Post exposure prophylaxis for Retroviral Infection (HIV)

What is post exposure prophylaxis or PEP?

Post exposure prophylaxis (PEP) is the method of taking anti retro viral medications after a potential exposure to the HIV to prevent being infected with HIV. It is taken in an emergency situation and needs to be taken within 72 hours of potential exposure. Should be used only in emergency situations and is not ideal for people potentially exposed to HIV frequently.

There are two types of post exposure prophylaxis. One that happens when a STD Specialist takes PEP who has a possible exposure during his/her work routine most commonly by needle stick injury( occupational post exposure prophylaxis ) and the other (non occupational post exposure prophylaxis) is when they take PEP for an exposure not related to their occupation like sexual intercourse or during drug use.

When to take PEP?

PEP is taken once or twice a day for 28 days. It is not a substitute for pre-exposure prophylactic methods such as using condoms, sterile needles, universal precautions and taking pre-exposure prophylactic medicines. The individual must continue taking precautionary measures while taking PEP.

Post exposure prophylaxis for Retroviral Infection (HIV)

Risk factors:

The people prone to potential contact with the HIV virus are:

  1. Those having unprotected sexual intercourse
  2. People with multiple sexual partners
  3. By Shared needles
  4. Anal intercourse
  5. Health care professionals
  6. Sexual assault victims

The risk factors for post exposure development of HIV infection in certain common situations are as follows:

1) 4 per 10000 exposures for sexual intercourse with an infected individual

2) 138 per 10000 exposures for anal intercourse with an infected individual

3) 23 per 10000 exposures for per-cutaneous needle stick injuries (0.3%)

4) Cutaneous contact: the risk with cutaneous contact(non intact skin) with a HIV positive individual is 0.09%

5) Mucous membrane contact: This is also 0.09%. The risk however is larger if the source has a higher viral load and a larger volume exposure.

PEP Treatment Procedure:

Assessment: This is the initial step in the path of initiating PEP.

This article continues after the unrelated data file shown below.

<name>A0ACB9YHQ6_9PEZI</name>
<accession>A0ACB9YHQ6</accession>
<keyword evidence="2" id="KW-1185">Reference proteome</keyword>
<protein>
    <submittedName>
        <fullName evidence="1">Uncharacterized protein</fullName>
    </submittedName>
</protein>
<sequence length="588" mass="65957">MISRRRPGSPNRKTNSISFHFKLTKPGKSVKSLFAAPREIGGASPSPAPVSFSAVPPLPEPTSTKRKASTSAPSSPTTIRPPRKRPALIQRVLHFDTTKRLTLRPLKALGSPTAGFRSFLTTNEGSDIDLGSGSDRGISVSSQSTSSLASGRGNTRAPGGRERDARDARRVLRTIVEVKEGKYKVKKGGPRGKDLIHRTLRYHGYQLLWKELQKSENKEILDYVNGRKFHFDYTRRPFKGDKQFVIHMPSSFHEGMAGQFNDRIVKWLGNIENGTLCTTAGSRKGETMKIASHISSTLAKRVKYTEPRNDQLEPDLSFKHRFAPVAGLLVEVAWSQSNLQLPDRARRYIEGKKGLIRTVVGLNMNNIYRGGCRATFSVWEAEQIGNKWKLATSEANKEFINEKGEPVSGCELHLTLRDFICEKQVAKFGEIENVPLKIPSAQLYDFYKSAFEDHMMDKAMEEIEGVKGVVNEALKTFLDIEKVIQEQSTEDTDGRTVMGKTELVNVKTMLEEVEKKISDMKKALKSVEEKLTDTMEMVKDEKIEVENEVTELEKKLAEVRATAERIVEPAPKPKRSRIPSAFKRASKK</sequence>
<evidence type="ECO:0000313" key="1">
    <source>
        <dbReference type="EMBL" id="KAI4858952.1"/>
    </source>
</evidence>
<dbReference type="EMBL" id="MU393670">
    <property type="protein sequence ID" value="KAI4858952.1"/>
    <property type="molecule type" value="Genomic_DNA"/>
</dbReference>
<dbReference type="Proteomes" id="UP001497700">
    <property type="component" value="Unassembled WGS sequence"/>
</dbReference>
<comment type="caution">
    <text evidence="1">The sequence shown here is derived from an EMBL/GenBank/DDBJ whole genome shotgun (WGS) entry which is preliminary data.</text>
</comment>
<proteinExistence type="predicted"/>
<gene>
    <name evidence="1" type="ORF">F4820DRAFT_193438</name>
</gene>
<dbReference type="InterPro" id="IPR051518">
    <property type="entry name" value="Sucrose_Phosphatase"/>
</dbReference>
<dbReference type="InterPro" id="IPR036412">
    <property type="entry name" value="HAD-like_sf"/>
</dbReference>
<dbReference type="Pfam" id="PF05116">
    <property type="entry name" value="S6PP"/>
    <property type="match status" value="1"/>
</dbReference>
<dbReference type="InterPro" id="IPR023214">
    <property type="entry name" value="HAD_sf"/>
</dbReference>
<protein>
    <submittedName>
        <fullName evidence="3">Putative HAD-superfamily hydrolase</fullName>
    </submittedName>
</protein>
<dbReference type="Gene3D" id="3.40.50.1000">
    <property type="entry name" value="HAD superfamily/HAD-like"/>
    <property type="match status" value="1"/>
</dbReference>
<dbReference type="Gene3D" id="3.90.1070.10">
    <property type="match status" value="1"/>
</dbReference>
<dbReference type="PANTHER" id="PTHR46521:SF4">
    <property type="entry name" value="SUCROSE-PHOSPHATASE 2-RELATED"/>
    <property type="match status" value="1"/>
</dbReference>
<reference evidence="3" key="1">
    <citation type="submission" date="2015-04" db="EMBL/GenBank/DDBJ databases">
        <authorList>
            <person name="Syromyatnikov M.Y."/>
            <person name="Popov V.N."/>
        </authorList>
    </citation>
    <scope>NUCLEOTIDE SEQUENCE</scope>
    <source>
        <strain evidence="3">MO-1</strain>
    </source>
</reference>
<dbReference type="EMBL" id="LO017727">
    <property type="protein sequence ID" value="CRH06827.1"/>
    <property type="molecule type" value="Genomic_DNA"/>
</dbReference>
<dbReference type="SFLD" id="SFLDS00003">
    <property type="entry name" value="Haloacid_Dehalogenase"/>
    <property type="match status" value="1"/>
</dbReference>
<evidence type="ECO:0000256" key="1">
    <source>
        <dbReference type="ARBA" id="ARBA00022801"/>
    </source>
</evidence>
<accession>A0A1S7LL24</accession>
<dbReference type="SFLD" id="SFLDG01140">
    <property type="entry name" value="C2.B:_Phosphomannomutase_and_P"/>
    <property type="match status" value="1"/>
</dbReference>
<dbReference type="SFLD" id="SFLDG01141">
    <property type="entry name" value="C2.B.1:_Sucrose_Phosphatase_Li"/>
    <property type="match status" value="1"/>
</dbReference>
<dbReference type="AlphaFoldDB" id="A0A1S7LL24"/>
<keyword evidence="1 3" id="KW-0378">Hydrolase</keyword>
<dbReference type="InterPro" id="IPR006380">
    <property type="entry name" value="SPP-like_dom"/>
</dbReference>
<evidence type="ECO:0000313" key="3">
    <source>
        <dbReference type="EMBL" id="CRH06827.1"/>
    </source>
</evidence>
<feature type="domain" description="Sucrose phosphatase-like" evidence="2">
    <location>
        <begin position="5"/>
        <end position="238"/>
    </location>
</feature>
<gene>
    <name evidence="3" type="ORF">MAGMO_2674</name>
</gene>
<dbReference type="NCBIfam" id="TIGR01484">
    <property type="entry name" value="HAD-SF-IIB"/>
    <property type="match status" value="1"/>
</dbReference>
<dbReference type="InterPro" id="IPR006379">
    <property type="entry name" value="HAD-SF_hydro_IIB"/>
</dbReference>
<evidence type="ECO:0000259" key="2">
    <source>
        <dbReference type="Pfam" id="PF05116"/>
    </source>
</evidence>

Immediate cleaning of the area with antiseptic if not already done by the health care professional.

  1. Clinical assessment is done to assess the mechanism of exposure.
  2. Eligibility of the patient is assessed. Criteria such as whether the exposure is within 72 hours, the HIV status of the source if possible, parenteral or mucous membrane exposure and exchange or exposure to body fluids such as blood, blood stained saliva, breast milk, genital secretions, CSF, amniotic , rectal, peritoneal, synovial, pericardial and pleural effusions.
  3. HIV testing of the source and exposed individual is done if possible. This however should not delay the initiation of treatment. If the source status is not known then they can be voluntarily tested for HIV, HbSAg and HCV status.
  4. Baseline investigations such as complete blood count (CBC), renal function tests and alanine transaminase( ALT ) are done prior to initiation of treatment.
  5. Non eligible: if the exposed is already HIV positive, if the source is already established as HIV negative or contact with body fluids without significant risk such as tears, non blood stained saliva, urine and sweat.

Counselling and support:

The next important step in the care of patients with exposure history is to counsel these patients regarding:

  • Risk of acquiring HIV infection with their exposure
  • Risks/side effects associated with PEP and the benefits/ need for its initiation.